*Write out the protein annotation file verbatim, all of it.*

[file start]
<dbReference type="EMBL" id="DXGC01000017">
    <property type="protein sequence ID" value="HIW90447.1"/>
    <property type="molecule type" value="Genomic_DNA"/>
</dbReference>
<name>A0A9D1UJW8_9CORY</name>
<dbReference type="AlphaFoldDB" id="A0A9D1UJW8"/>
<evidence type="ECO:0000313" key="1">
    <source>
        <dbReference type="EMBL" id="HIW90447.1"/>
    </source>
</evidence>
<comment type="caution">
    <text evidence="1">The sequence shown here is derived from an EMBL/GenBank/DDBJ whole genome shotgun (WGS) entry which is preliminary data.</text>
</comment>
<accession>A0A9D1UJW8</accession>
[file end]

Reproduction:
<dbReference type="EMBL" id="DXGC01000017">
    <property type="protein sequence ID" value="HIW90447.1"/>
    <property type="molecule type" value="Genomic_DNA"/>
</dbReference>
<name>A0A9D1UJW8_9CORY</name>
<dbReference type="AlphaFoldDB" id="A0A9D1UJW8"/>
<evidence type="ECO:0000313" key="1">
    <source>
        <dbReference type="EMBL" id="HIW90447.1"/>
    </source>
</evidence>
<comment type="caution">
    <text evidence="1">The sequence shown here is derived from an EMBL/GenBank/DDBJ whole genome shotgun (WGS) entry which is preliminary data.</text>
</comment>
<accession>A0A9D1UJW8</accession>